To the Editor.
—The following case report further illustrates the observation by Brown et al1: "recognition that myxedema can cause pleural effusions may save a patient a lengthy and costly" diagnostic evaluation.
Report of a Case.
—A 65-year-old man was referred for a thoracoscopy following a thorough evaluation for a protein-rich effusion (protein, 5.8 g/100 mL) by a pulmonary physician at another hospital. The patient originally had anasarca, but following treatment with diuretics was referred because of a persistent, right-sided pleural effusion. The patient was a heavy smoker and his sputum contained cells suspicious for malignant neoplasms. Hoarseness and a paretic vocal cord lent credence to the suspected diagnosis of bronchogenic carcinoma, but multiple thoracenteses, pleural biopsies, and a fiberoptic bronchoscopic examination had been nondiagnostic. Coccidioidin and tuberculin skin tests were positive, but bronchial washings showed no organisms on fungal and acid-fast preparations.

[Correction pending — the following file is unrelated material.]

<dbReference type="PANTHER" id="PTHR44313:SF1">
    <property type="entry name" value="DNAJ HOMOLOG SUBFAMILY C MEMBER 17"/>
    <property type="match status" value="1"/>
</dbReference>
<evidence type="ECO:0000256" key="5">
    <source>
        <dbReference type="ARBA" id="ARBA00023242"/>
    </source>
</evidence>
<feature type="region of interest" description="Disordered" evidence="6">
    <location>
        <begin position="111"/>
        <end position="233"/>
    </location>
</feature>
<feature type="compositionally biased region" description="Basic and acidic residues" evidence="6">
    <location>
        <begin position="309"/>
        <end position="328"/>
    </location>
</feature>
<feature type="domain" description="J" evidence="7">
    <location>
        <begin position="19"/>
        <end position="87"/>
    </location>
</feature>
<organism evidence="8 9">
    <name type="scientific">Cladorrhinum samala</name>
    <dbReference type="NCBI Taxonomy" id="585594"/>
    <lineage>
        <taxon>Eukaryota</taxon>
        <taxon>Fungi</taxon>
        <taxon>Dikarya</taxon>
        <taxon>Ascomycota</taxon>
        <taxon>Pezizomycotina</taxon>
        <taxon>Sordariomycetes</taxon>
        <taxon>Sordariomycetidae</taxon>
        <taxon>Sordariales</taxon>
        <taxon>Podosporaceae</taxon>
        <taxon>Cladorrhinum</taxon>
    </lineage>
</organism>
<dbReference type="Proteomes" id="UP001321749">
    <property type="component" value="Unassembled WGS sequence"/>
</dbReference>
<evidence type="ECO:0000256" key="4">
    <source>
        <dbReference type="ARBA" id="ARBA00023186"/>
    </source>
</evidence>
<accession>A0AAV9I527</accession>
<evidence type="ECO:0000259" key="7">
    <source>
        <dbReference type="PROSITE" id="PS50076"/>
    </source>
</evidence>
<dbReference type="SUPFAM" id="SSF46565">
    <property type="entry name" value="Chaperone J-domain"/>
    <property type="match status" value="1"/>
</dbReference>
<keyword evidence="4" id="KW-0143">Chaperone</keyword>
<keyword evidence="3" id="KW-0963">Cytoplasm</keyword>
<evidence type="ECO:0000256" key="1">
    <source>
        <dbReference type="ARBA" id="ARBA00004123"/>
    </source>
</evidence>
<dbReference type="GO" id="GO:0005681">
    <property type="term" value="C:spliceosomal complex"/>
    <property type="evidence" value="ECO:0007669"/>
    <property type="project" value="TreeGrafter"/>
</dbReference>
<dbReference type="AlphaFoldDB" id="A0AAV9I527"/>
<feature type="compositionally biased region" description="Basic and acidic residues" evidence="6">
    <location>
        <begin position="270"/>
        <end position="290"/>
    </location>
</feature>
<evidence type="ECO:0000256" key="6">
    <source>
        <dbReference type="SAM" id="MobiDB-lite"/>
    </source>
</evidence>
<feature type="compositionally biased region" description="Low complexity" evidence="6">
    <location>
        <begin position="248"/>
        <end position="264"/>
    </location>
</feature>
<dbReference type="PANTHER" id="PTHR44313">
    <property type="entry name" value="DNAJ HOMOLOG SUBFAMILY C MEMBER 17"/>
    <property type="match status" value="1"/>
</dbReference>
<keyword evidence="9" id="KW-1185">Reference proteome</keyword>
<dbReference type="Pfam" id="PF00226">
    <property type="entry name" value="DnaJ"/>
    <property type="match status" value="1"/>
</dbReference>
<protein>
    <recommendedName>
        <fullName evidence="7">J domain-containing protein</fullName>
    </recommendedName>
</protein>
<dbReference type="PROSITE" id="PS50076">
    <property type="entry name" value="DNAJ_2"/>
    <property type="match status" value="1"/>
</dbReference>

—Thoracoscopy failed to demonstrate any
Aelony Y. Myxedematous Effusions. Arch Intern Med. 1984;144(4):857–861. doi:10.1001/archinte.1984.00350160227043
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